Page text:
Driving along a stretch of asphalt in the dark, you may notice that the road doesn’t seem to get quite as dark as it used to. One reason? Those little reflective bumps along the pavement. Some of these reflectors come in unsurprising colors—red, yellow, white.
What about the blue ones, though? And the green ones? Are they purely an aesthetic choice, or is there a reason behind the color variations?
Red, as usual, is bad. It typically indicates you’re going the wrong way. If you turn around—probably a good idea—the RPMs will likely appear white or yellow to those driving in the correct direction.
Yellow (or amber) markers typically show the center-line of a road, or the left edge of a one-way road.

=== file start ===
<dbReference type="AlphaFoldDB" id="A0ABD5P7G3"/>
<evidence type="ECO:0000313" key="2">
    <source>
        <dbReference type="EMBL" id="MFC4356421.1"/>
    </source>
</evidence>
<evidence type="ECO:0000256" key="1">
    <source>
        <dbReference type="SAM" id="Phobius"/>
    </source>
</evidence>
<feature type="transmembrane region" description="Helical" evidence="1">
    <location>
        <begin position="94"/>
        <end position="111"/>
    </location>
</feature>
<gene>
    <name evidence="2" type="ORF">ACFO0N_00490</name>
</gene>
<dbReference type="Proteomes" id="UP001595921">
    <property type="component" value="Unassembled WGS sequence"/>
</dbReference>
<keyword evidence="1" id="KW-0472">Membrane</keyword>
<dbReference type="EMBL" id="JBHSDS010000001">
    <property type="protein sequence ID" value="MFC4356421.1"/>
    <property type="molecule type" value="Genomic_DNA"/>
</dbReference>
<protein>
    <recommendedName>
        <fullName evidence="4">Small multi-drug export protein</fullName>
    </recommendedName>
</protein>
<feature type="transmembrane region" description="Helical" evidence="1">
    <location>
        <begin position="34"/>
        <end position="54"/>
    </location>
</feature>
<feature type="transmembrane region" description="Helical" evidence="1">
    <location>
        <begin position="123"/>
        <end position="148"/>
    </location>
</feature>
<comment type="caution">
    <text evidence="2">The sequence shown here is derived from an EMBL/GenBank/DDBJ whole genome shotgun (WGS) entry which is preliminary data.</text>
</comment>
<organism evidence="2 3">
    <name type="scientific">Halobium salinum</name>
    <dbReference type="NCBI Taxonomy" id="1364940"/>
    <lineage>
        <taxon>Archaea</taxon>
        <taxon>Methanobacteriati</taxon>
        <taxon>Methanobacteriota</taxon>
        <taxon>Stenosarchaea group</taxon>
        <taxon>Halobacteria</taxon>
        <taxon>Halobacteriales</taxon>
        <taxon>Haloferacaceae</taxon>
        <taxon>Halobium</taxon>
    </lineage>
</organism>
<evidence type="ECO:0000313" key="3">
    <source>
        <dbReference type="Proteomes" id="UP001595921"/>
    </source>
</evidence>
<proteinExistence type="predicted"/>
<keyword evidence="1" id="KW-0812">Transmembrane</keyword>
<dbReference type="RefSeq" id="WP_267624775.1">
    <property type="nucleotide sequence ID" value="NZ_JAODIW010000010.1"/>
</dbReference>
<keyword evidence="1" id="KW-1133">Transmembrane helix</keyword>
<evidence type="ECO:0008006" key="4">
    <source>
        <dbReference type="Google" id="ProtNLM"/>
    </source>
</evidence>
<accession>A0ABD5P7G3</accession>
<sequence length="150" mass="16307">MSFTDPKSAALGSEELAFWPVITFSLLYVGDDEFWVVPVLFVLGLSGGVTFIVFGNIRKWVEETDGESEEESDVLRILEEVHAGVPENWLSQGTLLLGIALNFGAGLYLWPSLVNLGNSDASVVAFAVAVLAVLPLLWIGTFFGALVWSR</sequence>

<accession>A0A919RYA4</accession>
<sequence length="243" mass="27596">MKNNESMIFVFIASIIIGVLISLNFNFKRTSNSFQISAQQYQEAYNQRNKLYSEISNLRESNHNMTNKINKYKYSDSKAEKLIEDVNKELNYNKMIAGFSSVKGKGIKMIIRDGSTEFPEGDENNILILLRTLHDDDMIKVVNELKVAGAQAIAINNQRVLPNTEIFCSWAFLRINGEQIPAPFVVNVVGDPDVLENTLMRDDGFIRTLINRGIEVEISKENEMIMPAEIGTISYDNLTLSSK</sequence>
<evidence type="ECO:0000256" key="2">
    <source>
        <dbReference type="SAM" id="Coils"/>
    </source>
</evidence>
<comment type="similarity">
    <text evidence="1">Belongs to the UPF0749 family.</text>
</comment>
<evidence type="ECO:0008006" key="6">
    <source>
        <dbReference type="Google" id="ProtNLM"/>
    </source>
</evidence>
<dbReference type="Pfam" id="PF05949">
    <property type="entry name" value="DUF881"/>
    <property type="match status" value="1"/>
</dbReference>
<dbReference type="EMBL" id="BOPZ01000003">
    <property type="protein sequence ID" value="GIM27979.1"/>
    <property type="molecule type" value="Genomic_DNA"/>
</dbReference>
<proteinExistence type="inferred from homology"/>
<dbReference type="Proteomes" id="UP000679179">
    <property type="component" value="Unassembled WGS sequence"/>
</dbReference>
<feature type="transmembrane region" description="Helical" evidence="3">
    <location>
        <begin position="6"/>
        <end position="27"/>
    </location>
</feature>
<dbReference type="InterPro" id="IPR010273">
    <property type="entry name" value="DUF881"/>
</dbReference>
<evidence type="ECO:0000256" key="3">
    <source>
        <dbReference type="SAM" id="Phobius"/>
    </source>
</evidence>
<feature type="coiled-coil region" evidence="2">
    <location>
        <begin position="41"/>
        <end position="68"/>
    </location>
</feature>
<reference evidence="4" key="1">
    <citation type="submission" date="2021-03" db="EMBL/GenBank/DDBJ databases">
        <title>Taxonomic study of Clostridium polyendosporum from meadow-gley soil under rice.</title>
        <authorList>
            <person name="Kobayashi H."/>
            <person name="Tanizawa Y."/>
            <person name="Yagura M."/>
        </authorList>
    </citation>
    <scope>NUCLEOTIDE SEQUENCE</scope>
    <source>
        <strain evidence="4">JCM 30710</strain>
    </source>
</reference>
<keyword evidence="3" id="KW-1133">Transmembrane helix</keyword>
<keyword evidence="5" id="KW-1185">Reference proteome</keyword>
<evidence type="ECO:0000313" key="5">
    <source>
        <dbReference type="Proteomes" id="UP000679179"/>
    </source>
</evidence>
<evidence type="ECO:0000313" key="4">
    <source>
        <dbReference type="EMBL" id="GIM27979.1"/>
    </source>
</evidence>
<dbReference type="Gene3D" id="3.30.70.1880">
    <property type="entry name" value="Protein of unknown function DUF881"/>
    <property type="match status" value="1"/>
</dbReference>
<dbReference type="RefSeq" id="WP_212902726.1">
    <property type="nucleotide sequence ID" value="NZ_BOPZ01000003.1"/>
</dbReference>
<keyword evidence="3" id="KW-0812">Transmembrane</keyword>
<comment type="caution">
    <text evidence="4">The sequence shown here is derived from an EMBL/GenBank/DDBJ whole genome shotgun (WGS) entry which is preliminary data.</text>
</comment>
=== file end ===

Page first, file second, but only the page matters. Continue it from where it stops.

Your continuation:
White markers separate lanes of same-direction traffic and may also appear on the right edge of the road.
Blue is designed to catch the eye of emergency vehicle drivers as they indicate the presence of a hydrant on the side of the road.
Green RPMs have several purposes. They’re most often used on roads around gated communities to indicate access for emergency vehicles. Utility companies may also deploy green RPMs to help them find roadside installations quickly, especially in an emergency.
The purpose of pavement reflectors is, of course, to save lives. They have been shown to help drivers see lanes better and sooner, especially when it’s raining, and to cut crashes by 0.5 accidents per million vehicle miles. That explains why you’re seeing more and more of them.